Although the subject matter has been described in language specific to structural features and/or methodological acts, it is to be understood that the subject matter defined in the appended claims is not necessarily limited to the specific features or acts described above. Rather, the specific features and acts described above are disclosed as example forms of implementing the claims.

Patent Citations
Cited PatentFiling datePublication dateApplicantTitle
US7076655Jun 18, 2002Jul 11, 2006Hewlett-Packard Development Company, L.P.Multiple trusted computing environments with verifiable environment identities
US7213047Oct 31, 2002May 1, 2007Sun Microsystems, Inc.Peer trust evaluation using mobile agents in peer-to-peer networks
US7383433Jun 7, 2002Jun 3, 2008Sun Microsystems, Inc.Trust spectrum for certificate distribution in distributed peer-to-peer networks
US7415617Jul 22, 2004Aug 19, 2008Intertrust Technologies Corp.Trusted infrastructure support systems, methods and techniques for secure electronic commerce, electronic transactions, commerce process control and automation, distributed computing, and rights management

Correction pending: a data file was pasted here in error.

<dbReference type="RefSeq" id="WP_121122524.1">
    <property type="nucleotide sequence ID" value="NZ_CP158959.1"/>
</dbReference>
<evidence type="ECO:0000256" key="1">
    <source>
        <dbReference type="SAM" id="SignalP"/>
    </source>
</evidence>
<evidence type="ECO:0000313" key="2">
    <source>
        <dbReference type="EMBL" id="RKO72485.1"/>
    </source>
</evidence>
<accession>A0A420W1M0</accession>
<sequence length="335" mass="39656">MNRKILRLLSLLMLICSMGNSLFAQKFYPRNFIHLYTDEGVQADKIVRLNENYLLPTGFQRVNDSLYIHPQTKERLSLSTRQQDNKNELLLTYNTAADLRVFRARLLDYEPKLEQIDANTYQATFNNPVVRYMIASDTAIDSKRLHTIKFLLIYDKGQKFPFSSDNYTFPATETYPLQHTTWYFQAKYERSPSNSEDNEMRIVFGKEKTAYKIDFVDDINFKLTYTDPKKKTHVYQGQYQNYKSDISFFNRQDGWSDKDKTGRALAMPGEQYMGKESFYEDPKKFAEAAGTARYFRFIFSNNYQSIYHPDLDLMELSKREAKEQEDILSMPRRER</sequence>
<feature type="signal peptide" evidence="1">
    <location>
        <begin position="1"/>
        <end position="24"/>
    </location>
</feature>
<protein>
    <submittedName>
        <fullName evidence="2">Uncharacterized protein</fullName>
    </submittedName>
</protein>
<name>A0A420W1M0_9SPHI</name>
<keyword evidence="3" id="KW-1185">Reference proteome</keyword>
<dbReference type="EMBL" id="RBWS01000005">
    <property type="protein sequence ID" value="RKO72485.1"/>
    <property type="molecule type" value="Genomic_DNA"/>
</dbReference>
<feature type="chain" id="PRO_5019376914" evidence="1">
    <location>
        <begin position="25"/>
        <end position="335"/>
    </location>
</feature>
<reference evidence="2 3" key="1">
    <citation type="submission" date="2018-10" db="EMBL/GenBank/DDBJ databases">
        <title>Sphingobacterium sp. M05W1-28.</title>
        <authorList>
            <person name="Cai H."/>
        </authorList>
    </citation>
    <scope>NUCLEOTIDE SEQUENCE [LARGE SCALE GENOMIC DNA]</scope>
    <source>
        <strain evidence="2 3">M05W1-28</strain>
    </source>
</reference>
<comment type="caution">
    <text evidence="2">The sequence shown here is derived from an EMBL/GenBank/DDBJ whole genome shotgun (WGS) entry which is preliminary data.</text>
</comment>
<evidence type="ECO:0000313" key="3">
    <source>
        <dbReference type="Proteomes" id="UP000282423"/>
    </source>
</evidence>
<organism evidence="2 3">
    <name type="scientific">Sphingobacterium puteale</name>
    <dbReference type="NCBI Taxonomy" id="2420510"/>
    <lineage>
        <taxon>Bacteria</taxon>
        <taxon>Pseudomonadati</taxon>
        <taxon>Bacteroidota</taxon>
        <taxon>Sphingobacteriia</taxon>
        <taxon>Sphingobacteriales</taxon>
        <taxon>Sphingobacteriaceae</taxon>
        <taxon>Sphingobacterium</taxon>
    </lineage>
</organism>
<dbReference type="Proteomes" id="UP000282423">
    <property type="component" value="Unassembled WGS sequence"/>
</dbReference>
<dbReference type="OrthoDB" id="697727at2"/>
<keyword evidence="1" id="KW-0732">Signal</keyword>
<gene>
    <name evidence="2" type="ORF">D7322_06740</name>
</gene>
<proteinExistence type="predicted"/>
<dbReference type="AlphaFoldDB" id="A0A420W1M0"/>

US7707192 *May 23, 2006Apr 27, 2010Jp Morgan Chase Bank, N.A.Confidence index for assets
US20050261956May 20, 2005Nov 24, 2005Pa Co., Ltd.Network-Employing System for Evaluating Anonymous Information in Providing Information on Positions/Help Wanted and Related Information
US20070124191Nov 22, 2005May 31, 2007Jochen HallerMethod and system for selecting participants in an online collaborative environment
US20070124579Nov 28, 2005May 31, 2007Jochen HallerMethod and system for online trust management using statistical and probability modeling
US20070185841 *Jan 23, 2007Aug 9, 2007Chacha Search, Inc.Search tool providing optional use of human search guides
US20070208613Feb 9, 2007Sep 6, 2007Alejandro BackerReputation system for web pages and online entities
US20080005064 *Jun 28, 2005Jan 3, 2008Yahoo! Inc.Apparatus and method for content annotation and conditional annotation retrieval in a search context
US20080016195Jul 14, 2006Jan 17, 2008Atul Vijay TulshibagwaleRouter for managing trust relationships
Non-Patent Citations
Reference
1Blaze, et al., "Decentralized Trust Management", Originally published in Proceedings of IEEE Conference on Security and Privacy, Oakland, CA. May 1996. 10 Pages.